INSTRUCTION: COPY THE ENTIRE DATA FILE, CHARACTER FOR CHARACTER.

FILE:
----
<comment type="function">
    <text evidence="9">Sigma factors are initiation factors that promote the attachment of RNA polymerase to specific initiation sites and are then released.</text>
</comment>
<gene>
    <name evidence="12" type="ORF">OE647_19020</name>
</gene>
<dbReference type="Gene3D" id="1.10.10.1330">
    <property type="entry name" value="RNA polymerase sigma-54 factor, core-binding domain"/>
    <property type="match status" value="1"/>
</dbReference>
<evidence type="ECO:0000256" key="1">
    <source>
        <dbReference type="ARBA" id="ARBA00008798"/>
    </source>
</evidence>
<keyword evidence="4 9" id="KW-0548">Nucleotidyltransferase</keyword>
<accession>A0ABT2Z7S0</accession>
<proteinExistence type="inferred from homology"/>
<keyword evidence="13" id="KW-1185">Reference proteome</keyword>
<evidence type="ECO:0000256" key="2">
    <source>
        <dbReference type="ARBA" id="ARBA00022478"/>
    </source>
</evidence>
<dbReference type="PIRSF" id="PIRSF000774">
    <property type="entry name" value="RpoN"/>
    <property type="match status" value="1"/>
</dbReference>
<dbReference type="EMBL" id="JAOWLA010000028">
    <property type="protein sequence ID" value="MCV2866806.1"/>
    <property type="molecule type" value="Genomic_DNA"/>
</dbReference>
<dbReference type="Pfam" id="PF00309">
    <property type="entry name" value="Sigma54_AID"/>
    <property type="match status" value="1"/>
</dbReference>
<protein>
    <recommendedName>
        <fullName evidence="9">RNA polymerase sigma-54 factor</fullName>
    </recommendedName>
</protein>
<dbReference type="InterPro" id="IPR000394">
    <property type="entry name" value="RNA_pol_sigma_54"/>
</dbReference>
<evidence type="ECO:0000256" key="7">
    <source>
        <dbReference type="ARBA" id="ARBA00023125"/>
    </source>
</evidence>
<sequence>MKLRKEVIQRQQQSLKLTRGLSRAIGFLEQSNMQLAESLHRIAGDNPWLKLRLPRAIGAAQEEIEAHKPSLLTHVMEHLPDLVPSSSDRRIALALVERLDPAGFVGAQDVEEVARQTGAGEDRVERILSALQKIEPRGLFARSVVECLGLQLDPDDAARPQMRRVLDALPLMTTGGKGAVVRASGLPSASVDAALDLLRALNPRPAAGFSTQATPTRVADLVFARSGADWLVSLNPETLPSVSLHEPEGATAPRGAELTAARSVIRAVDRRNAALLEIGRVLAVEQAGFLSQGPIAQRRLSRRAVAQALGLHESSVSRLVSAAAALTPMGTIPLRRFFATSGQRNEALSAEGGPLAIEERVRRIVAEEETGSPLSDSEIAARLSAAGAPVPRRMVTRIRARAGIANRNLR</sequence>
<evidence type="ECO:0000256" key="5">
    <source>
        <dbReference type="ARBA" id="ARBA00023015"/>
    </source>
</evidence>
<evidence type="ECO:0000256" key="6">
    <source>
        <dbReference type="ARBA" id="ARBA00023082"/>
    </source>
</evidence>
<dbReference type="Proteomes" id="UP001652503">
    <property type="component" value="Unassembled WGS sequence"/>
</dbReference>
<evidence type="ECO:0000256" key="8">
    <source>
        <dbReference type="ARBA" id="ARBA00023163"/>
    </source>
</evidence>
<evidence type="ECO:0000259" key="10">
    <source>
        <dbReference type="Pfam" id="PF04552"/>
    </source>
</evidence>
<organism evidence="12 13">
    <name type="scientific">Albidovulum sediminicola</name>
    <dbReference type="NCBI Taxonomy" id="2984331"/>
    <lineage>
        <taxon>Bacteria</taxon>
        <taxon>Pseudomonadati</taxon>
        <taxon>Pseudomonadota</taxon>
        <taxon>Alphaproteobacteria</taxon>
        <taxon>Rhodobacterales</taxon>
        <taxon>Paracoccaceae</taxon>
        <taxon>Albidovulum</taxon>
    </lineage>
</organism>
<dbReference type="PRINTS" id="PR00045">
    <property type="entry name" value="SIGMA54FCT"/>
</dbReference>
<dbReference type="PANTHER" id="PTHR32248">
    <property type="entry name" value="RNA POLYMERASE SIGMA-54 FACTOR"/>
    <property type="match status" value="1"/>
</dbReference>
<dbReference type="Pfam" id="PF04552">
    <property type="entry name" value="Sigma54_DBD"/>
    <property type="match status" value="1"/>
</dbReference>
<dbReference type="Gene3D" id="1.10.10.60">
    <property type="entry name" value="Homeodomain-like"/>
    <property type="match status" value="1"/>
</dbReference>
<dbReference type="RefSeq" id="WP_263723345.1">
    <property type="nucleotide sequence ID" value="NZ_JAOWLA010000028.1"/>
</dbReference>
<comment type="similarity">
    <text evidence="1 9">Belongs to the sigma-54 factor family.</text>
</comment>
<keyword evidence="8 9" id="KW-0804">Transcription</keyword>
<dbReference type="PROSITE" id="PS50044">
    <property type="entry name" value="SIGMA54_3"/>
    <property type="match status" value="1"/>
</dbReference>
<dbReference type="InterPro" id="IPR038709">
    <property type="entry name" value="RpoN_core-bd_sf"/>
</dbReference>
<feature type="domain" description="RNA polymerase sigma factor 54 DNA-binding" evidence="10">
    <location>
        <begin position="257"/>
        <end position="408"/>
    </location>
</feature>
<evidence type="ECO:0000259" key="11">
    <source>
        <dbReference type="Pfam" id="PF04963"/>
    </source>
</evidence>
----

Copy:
<comment type="function">
    <text evidence="9">Sigma factors are initiation factors that promote the attachment of RNA polymerase to specific initiation sites and are then released.</text>
</comment>
<gene>
    <name evidence="12" type="ORF">OE647_19020</name>
</gene>
<dbReference type="Gene3D" id="1.10.10.1330">
    <property type="entry name" value="RNA polymerase sigma-54 factor, core-binding domain"/>
    <property type="match status" value="1"/>
</dbReference>
<evidence type="ECO:0000256" key="1">
    <source>
        <dbReference type="ARBA" id="ARBA00008798"/>
    </source>
</evidence>
<keyword evidence="4 9" id="KW-0548">Nucleotidyltransferase</keyword>
<accession>A0ABT2Z7S0</accession>
<proteinExistence type="inferred from homology"/>
<keyword evidence="13" id="KW-1185">Reference proteome</keyword>
<evidence type="ECO:0000256" key="2">
    <source>
        <dbReference type="ARBA" id="ARBA00022478"/>
    </source>
</evidence>
<dbReference type="PIRSF" id="PIRSF000774">
    <property type="entry name" value="RpoN"/>
    <property type="match status" value="1"/>
</dbReference>
<dbReference type="EMBL" id="JAOWLA010000028">
    <property type="protein sequence ID" value="MCV2866806.1"/>
    <property type="molecule type" value="Genomic_DNA"/>
</dbReference>
<dbReference type="Pfam" id="PF00309">
    <property type="entry name" value="Sigma54_AID"/>
    <property type="match status" value="1"/>
</dbReference>
<protein>
    <recommendedName>
        <fullName evidence="9">RNA polymerase sigma-54 factor</fullName>
    </recommendedName>
</protein>
<dbReference type="InterPro" id="IPR000394">
    <property type="entry name" value="RNA_pol_sigma_54"/>
</dbReference>
<evidence type="ECO:0000256" key="7">
    <source>
        <dbReference type="ARBA" id="ARBA00023125"/>
    </source>
</evidence>
<sequence>MKLRKEVIQRQQQSLKLTRGLSRAIGFLEQSNMQLAESLHRIAGDNPWLKLRLPRAIGAAQEEIEAHKPSLLTHVMEHLPDLVPSSSDRRIALALVERLDPAGFVGAQDVEEVARQTGAGEDRVERILSALQKIEPRGLFARSVVECLGLQLDPDDAARPQMRRVLDALPLMTTGGKGAVVRASGLPSASVDAALDLLRALNPRPAAGFSTQATPTRVADLVFARSGADWLVSLNPETLPSVSLHEPEGATAPRGAELTAARSVIRAVDRRNAALLEIGRVLAVEQAGFLSQGPIAQRRLSRRAVAQALGLHESSVSRLVSAAAALTPMGTIPLRRFFATSGQRNEALSAEGGPLAIEERVRRIVAEEETGSPLSDSEIAARLSAAGAPVPRRMVTRIRARAGIANRNLR</sequence>
<evidence type="ECO:0000256" key="5">
    <source>
        <dbReference type="ARBA" id="ARBA00023015"/>
    </source>
</evidence>
<evidence type="ECO:0000256" key="6">
    <source>
        <dbReference type="ARBA" id="ARBA00023082"/>
    </source>
</evidence>
<dbReference type="Proteomes" id="UP001652503">
    <property type="component" value="Unassembled WGS sequence"/>
</dbReference>
<evidence type="ECO:0000256" key="8">
    <source>
        <dbReference type="ARBA" id="ARBA00023163"/>
    </source>
</evidence>
<evidence type="ECO:0000259" key="10">
    <source>
        <dbReference type="Pfam" id="PF04552"/>
    </source>
</evidence>
<organism evidence="12 13">
    <name type="scientific">Albidovulum sediminicola</name>
    <dbReference type="NCBI Taxonomy" id="2984331"/>
    <lineage>
        <taxon>Bacteria</taxon>
        <taxon>Pseudomonadati</taxon>
        <taxon>Pseudomonadota</taxon>
        <taxon>Alphaproteobacteria</taxon>
        <taxon>Rhodobacterales</taxon>
        <taxon>Paracoccaceae</taxon>
        <taxon>Albidovulum</taxon>
    </lineage>
</organism>
<dbReference type="PRINTS" id="PR00045">
    <property type="entry name" value="SIGMA54FCT"/>
</dbReference>
<dbReference type="PANTHER" id="PTHR32248">
    <property type="entry name" value="RNA POLYMERASE SIGMA-54 FACTOR"/>
    <property type="match status" value="1"/>
</dbReference>
<dbReference type="Pfam" id="PF04552">
    <property type="entry name" value="Sigma54_DBD"/>
    <property type="match status" value="1"/>
</dbReference>
<dbReference type="Gene3D" id="1.10.10.60">
    <property type="entry name" value="Homeodomain-like"/>
    <property type="match status" value="1"/>
</dbReference>
<dbReference type="RefSeq" id="WP_263723345.1">
    <property type="nucleotide sequence ID" value="NZ_JAOWLA010000028.1"/>
</dbReference>
<comment type="similarity">
    <text evidence="1 9">Belongs to the sigma-54 factor family.</text>
</comment>
<keyword evidence="8 9" id="KW-0804">Transcription</keyword>
<dbReference type="PROSITE" id="PS50044">
    <property type="entry name" value="SIGMA54_3"/>
    <property type="match status" value="1"/>
</dbReference>
<dbReference type="InterPro" id="IPR038709">
    <property type="entry name" value="RpoN_core-bd_sf"/>
</dbReference>
<feature type="domain" description="RNA polymerase sigma factor 54 DNA-binding" evidence="10">
    <location>
        <begin position="257"/>
        <end position="408"/>
    </location>
</feature>
<evidence type="ECO:0000259" key="11">
    <source>
        <dbReference type="Pfam" id="PF04963"/>
    </source>
</evidence>